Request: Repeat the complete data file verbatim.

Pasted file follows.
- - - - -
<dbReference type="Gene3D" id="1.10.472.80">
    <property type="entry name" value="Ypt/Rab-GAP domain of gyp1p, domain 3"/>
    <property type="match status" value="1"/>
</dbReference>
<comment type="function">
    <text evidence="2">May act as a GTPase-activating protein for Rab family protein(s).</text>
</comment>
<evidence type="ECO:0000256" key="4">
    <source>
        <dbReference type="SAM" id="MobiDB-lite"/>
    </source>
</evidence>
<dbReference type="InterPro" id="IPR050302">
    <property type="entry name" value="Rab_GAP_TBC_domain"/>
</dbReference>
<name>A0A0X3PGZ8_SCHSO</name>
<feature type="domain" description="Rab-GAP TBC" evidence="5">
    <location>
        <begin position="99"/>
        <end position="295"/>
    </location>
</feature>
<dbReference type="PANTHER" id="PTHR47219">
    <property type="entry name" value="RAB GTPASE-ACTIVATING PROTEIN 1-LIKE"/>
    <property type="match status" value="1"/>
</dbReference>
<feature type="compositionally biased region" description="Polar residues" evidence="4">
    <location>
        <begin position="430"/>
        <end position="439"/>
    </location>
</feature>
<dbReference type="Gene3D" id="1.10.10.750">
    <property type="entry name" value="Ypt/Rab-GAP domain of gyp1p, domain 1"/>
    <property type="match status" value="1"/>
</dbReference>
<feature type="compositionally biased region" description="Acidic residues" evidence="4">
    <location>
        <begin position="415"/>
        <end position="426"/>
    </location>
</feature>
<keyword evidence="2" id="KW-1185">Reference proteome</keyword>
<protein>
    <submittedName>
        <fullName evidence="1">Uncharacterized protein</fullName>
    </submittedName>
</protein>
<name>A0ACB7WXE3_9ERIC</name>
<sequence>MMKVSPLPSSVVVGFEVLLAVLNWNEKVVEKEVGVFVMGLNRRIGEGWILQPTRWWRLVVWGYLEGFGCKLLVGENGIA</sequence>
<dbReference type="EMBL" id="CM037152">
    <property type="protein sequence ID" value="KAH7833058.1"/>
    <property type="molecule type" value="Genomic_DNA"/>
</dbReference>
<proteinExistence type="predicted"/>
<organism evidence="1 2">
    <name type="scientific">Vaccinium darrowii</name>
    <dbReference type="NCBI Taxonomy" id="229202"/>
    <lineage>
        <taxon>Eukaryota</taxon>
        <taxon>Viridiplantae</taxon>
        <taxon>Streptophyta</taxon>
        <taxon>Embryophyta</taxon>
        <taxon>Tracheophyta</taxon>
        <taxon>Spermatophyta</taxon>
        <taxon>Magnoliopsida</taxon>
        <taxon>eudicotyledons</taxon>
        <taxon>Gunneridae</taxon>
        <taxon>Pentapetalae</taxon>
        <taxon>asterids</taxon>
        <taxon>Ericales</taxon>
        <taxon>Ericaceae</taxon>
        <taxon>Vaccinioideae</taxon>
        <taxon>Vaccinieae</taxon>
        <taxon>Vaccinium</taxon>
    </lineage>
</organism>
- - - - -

<dbReference type="Gene3D" id="1.10.472.80">
    <property type="entry name" value="Ypt/Rab-GAP domain of gyp1p, domain 3"/>
    <property type="match status" value="1"/>
</dbReference>
<comment type="function">
    <text evidence="2">May act as a GTPase-activating protein for Rab family protein(s).</text>
</comment>
<evidence type="ECO:0000256" key="4">
    <source>
        <dbReference type="SAM" id="MobiDB-lite"/>
    </source>
</evidence>
<dbReference type="InterPro" id="IPR050302">
    <property type="entry name" value="Rab_GAP_TBC_domain"/>
</dbReference>
<name>A0A0X3PGZ8_SCHSO</name>
<feature type="domain" description="Rab-GAP TBC" evidence="5">
    <location>
        <begin position="99"/>
        <end position="295"/>
    </location>
</feature>
<dbReference type="PANTHER" id="PTHR47219">
    <property type="entry name" value="RAB GTPASE-ACTIVATING PROTEIN 1-LIKE"/>
    <property type="match status" value="1"/>
</dbReference>
<feature type="compositionally biased region" description="Polar residues" evidence="4">
    <location>
        <begin position="430"/>
        <end position="439"/>
    </location>
</feature>
<dbReference type="Gene3D" id="1.10.10.750">
    <property type="entry name" value="Ypt/Rab-GAP domain of gyp1p, domain 1"/>
    <property type="match status" value="1"/>
</dbReference>
<feature type="compositionally biased region" description="Acidic residues" evidence="4">
    <location>
        <begin position="415"/>
        <end position="426"/>
    </location>
</feature>
<keyword evidence="2" id="KW-1185">Reference proteome</keyword>
<protein>
    <submittedName>
        <fullName evidence="1">Uncharacterized protein</fullName>
    </submittedName>
</protein>
<name>A0ACB7WXE3_9ERIC</name>
<sequence>MMKVSPLPSSVVVGFEVLLAVLNWNEKVVEKEVGVFVMGLNRRIGEGWILQPTRWWRLVVWGYLEGFGCKLLVGENGIA</sequence>
<dbReference type="EMBL" id="CM037152">
    <property type="protein sequence ID" value="KAH7833058.1"/>
    <property type="molecule type" value="Genomic_DNA"/>
</dbReference>
<proteinExistence type="predicted"/>
<organism evidence="1 2">
    <name type="scientific">Vaccinium darrowii</name>
    <dbReference type="NCBI Taxonomy" id="229202"/>
    <lineage>
        <taxon>Eukaryota</taxon>
        <taxon>Viridiplantae</taxon>
        <taxon>Streptophyta</taxon>
        <taxon>Embryophyta</taxon>
        <taxon>Tracheophyta</taxon>
        <taxon>Spermatophyta</taxon>
        <taxon>Magnoliopsida</taxon>
        <taxon>eudicotyledons</taxon>
        <taxon>Gunneridae</taxon>
        <taxon>Pentapetalae</taxon>
        <taxon>asterids</taxon>
        <taxon>Ericales</taxon>
        <taxon>Ericaceae</taxon>
        <taxon>Vaccinioideae</taxon>
        <taxon>Vaccinieae</taxon>
        <taxon>Vaccinium</taxon>
    </lineage>
</organism>